Why it's good that the Yanks are coming

The news that US law firms are looking to double the office space they occupy in the City of London this year raises the question of whether this American invasion should be welcomed or feared.

Some will no doubt argue that charity begins at home, and that we should be protecting our fellow professionals, not only out of self-interest, but also to reflect the wider responsibilities assumed by English firms. I would hope that the contrary arguments would prevail.

Some 9,000 fee earners are employed by the 20 largest law firms here, accounting for nearly 10 per cent of the total market for legal services in this country. Their skills are transaction-related and they do business throughout the developed world.

English law is now the preferred choice for a wide range of international transactions. City firms have thrived on the expansion of London as it has become a centre for European currency markets, a base for syndicated international loans, and the hub of the capital-raising markets in the City.

Overseas branches of the main UK firms have enabled them to develop specialist skills in project finance and in shipping and insurance, which have served to strengthen the position of middle-ranking London firms.

In Europe, all of the top 10 law firms are UK-based. In global terms, 10 of the top 40 law firms are English, but 24 are US. London and New York are the giants of international legal advice and the battle is now joined for dominance in global markets where project finance and capital-raising skills need to be combined to service world class businesses.

Given the strength of the City of London over the decade since the Big Bang, it could be argued that it is surprising that the US invasion has not happened earlier.

Many of the biggest names in the London market are US based – Morgan Stanley, Salomon Brothers and Lehman Brothers, to name but a few. Their presence here has fuelled a trend whereby any international bank with global ambitions must have a significant presence in London.

There are in fact more US banks here than in New York, and perhaps more surprisingly, there are also more Japanese banks here than there are in Tokyo. They are all accessing the fast-growing international markets and they all require quick access to sophisticated professional advice – often 24-hours-a-day.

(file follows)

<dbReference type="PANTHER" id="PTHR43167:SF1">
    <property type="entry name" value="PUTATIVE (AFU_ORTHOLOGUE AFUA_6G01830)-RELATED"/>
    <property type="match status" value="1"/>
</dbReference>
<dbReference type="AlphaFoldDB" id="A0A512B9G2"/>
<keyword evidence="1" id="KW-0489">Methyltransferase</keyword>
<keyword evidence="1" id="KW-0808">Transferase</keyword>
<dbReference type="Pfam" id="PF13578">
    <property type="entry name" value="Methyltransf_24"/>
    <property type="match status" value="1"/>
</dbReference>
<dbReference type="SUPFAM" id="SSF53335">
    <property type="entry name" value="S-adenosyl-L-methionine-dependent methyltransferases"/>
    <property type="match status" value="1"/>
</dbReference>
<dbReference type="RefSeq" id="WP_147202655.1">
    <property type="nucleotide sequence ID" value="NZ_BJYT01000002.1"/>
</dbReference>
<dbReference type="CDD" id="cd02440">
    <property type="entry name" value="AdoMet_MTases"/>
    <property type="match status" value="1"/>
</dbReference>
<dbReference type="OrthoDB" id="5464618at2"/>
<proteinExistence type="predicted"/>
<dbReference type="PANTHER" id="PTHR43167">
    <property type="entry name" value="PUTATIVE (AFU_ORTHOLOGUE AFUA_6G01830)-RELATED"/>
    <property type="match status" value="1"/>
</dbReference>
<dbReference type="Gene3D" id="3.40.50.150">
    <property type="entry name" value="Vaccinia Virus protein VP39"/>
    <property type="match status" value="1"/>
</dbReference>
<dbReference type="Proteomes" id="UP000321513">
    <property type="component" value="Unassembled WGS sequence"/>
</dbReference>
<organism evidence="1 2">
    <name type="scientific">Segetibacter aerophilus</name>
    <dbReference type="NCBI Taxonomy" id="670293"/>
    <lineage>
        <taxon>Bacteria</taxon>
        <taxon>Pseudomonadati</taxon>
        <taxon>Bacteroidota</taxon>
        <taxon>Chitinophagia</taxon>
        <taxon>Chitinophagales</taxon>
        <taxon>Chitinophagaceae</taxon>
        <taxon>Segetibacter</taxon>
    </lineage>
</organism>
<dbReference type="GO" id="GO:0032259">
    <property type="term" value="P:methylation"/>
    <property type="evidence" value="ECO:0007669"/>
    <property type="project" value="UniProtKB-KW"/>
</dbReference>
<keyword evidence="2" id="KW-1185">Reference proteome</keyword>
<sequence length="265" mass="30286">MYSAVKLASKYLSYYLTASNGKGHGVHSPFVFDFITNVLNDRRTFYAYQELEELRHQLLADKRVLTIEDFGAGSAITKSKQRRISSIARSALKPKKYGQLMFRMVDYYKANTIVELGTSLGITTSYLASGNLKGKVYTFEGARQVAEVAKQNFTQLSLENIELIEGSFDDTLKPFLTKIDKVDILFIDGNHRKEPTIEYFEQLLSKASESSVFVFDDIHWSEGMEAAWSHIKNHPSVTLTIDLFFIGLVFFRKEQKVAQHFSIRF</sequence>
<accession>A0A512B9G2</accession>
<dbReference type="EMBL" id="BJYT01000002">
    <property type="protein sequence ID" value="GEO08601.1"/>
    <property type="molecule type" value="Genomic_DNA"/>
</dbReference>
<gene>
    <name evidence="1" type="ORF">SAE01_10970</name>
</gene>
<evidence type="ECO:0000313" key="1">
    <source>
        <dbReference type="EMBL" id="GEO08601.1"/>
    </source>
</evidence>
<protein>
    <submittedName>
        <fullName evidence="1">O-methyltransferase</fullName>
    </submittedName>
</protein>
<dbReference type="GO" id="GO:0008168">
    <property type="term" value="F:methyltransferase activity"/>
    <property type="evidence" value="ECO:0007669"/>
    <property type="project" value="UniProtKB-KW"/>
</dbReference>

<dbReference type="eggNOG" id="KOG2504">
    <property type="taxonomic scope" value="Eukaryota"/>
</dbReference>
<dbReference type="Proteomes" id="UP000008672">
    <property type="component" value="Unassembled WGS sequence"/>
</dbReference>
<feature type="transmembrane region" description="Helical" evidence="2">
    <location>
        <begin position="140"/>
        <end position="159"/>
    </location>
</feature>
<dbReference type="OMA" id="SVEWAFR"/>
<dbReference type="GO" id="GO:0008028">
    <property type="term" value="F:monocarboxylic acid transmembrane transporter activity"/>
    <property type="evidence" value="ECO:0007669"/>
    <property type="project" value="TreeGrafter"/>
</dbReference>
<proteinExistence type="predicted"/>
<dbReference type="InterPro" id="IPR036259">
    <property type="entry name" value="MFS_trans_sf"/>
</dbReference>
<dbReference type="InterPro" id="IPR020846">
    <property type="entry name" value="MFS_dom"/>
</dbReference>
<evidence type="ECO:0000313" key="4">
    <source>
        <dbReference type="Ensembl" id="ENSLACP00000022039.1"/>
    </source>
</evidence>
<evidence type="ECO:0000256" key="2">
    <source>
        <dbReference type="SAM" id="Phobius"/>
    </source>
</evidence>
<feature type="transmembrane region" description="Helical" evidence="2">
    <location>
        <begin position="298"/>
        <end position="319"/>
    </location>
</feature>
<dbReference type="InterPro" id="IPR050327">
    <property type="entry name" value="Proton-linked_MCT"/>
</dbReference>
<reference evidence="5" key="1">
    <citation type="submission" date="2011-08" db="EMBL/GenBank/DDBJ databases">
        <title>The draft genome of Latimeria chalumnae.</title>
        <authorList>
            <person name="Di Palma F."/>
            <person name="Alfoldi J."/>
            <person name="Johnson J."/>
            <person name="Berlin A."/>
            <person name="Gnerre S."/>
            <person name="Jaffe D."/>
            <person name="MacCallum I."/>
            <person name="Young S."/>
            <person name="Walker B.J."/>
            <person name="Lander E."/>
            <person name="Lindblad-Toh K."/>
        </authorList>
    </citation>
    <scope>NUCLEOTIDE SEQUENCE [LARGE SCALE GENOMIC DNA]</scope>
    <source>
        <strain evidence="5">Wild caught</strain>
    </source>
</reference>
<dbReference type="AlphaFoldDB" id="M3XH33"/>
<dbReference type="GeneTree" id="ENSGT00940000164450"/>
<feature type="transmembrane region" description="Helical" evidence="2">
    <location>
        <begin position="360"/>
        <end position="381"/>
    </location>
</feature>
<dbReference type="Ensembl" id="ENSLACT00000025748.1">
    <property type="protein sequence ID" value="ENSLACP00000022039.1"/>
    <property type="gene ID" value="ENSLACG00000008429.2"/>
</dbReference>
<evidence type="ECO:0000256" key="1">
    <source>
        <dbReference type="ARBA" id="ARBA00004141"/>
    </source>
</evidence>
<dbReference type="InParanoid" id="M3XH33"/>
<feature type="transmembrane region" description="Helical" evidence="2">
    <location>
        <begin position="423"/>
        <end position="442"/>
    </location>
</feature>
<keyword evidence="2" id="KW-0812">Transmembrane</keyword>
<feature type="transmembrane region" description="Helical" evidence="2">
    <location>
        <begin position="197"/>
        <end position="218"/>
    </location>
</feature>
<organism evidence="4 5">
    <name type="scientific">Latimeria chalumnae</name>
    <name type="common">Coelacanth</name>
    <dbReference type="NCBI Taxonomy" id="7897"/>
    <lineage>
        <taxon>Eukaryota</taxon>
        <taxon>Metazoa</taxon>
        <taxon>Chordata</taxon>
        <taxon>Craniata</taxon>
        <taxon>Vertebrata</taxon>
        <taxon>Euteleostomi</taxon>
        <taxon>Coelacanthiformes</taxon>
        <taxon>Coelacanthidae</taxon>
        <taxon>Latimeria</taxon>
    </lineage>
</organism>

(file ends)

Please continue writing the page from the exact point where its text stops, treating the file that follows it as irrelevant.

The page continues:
So, the market is big and growing, it is global, and it needs to be serviced by sizeable legal teams capable of, for example, handling a New York listing out of the London office as readily as out of the New York branch. Or, to look at it in reverse, for US firms to have the same capability in London as they have back home.

To do this they are recruiting English lawyers in large numbers. The employment benefits are here. The added value is here. And the tax revenues are earned here. All of which is good for the London economy, even if, ultimately, some of the profits derived from the activity are repatriated to the US.

Just as we had a Big Bang in the securities markets, we are about to experience a big bang in the legal markets, and ownership does not matter. Having US expertise in London adds to the capital's overall appeal. It creates career opportunities for ambitious trainees, and it encourages international business to cluster in London knowing that the full range of competing skills are available close at hand.

Moreover, competition between firms is healthy for the sustained success of their business. It produces value for money for the client, encourages innovation by countering complacency, and it works to prevent erosion of legal skills by seepage into the consultancy and accountancy professions, which are eager to pick at the margins of mainstream legal activity.

Change is always uncomfortable, but it can be managed. It can be dealt with in a restrictive way, which drives new business elsewhere, or it can be handled constructively by embracing the concept of open markets and free competition – which can only benefit London's pre-eminence in the financial services sphere.

So, to the Law Society I say: "Embrace the invader." In the long term it will bring about welcome change.